Cornwell once wrote about his Richard Sharpe novels: "They are picaresque adventure stories set during the Peninsular War, 1808–14, and follow the adventures of a British soldier. They are shamelessly modeled on C.S. Forester's 'Hornblower' series. I have always had a fascination with the Duke of Wellington's army, research on it has been a hobby since my youth, and the Sharpe novels come from that research."

Sharpe and his Irish sidekick, Sergeant Harper, continue their adventures in a growing list of volumes, including Sharpe's Escape: Richard Sharpe and the Bussaco Campaign, September-October 1810, described as "a worthy entry" by Library Journal reviewer Fred Gervat. A Publishers Weekly contributor wrote that "with fully fleshed-out characters and keen human insight, Cornwell just keeps getting better and better. His faithful will be left hoping Sharpe goes on forever."

Cornwell has also written adventure stories set in the present day and is the author of three historical novels under the pseudonym Susannah Kells (Crowning Mercy, The Fallen Angels, and Coat of Arms). In Twentieth-Century Romance and Historical Writers, Sadler wrote of the pseudonymous works: "Cornwell, as Kells, achieves a compelling vision of both the Civil War and French Revolutionary periods, his powerful and exciting narratives aided by strong characterization, and some very authentic-sounding dialogue. He also manages to convey, in an uncomfortably convincing manner, the almost routine brutality and squalor that are linked with the art and culture of the time, the grim spectacle of a public execution presented with the same visual force as the splendour of a court ball."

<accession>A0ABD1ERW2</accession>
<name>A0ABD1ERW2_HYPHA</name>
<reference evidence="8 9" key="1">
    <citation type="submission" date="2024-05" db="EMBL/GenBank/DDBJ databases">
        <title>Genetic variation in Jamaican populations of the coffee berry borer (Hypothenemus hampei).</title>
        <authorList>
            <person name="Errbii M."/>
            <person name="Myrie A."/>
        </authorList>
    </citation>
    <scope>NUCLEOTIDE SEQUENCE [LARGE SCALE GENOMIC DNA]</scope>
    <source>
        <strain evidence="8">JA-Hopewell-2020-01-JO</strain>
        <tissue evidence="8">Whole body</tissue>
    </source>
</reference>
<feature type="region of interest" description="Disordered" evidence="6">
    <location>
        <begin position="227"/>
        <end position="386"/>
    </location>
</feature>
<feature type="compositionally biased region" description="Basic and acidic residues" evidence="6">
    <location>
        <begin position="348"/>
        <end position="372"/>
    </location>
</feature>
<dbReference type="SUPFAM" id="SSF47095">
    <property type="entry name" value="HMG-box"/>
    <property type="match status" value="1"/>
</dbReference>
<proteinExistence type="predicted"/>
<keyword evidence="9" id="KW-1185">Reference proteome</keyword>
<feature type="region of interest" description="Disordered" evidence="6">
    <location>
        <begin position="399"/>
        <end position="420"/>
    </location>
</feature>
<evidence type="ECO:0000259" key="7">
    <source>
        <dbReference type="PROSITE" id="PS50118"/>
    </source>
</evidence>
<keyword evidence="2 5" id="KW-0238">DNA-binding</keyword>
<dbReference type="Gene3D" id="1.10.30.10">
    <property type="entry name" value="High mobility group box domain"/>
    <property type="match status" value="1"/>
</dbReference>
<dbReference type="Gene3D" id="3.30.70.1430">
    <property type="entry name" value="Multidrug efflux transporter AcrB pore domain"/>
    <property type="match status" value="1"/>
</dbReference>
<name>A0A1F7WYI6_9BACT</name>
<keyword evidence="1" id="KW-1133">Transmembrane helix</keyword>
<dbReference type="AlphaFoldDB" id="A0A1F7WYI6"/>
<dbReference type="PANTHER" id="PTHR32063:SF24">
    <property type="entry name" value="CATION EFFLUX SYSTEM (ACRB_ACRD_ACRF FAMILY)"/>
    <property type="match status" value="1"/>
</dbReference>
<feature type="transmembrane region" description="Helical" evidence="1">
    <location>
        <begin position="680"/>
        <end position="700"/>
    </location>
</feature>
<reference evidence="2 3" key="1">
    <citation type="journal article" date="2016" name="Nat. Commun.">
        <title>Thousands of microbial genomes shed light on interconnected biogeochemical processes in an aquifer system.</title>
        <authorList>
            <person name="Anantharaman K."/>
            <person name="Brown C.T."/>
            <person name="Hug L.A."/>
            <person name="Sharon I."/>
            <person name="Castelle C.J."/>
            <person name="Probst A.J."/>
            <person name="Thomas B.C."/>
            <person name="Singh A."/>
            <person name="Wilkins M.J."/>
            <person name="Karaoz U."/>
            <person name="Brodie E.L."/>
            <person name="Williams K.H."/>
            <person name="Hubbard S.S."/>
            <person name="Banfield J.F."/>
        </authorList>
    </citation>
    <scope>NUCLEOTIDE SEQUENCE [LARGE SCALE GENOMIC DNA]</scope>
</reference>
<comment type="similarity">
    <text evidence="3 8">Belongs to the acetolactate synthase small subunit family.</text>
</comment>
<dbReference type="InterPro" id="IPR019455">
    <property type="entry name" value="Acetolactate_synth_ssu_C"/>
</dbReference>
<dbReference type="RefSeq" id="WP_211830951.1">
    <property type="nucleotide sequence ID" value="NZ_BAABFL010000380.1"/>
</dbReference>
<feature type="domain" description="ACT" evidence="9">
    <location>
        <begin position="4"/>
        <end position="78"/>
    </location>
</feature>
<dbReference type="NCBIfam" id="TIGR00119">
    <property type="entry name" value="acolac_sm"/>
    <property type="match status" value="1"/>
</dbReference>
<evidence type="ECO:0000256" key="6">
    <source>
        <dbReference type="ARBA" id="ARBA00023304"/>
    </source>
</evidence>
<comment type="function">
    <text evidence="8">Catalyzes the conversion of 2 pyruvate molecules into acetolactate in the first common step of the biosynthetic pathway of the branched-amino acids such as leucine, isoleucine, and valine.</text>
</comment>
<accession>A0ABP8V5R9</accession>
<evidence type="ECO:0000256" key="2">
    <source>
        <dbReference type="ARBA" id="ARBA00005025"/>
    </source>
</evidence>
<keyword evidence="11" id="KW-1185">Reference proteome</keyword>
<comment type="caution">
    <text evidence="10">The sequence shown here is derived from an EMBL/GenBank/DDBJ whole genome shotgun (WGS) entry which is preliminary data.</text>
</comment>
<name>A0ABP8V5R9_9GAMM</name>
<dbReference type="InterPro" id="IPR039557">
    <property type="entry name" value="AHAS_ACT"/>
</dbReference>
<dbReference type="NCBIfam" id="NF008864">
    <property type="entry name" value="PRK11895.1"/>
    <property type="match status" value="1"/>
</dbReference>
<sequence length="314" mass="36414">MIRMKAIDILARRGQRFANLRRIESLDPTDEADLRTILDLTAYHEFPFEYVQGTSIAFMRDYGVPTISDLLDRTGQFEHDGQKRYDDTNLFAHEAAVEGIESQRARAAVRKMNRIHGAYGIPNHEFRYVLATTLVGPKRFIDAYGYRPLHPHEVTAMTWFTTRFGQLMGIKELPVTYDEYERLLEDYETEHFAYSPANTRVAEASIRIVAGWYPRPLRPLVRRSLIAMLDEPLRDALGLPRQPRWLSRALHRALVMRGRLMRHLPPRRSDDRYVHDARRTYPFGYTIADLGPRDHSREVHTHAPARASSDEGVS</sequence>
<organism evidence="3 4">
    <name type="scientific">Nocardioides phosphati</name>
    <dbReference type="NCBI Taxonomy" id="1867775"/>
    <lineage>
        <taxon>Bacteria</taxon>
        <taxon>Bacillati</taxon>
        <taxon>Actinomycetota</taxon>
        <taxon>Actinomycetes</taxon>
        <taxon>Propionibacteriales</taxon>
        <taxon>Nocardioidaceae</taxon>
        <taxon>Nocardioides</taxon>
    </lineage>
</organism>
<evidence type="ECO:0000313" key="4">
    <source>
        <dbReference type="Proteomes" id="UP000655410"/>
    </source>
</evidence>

The 1990s witnessed two new Cornwell historical series, one set during the American Civil War and another set during the time of England's King Arthur. Rebel, Copperhead, Battle Flag, and The Bloody Ground recreate the grim battles of the Civil War through the eyes of Nathaniel Starbuck, a Northern-born son of abolitionist parents who takes arms for the Southern side. In the second book, Copperhead, is set in 1862, with the South defending Richmond, which was made possible in part because of Union general George McClellan's lack of aggression. Nathaniel is caught up in a situation that finds him acting as a double agent for both sides in this Civil War story.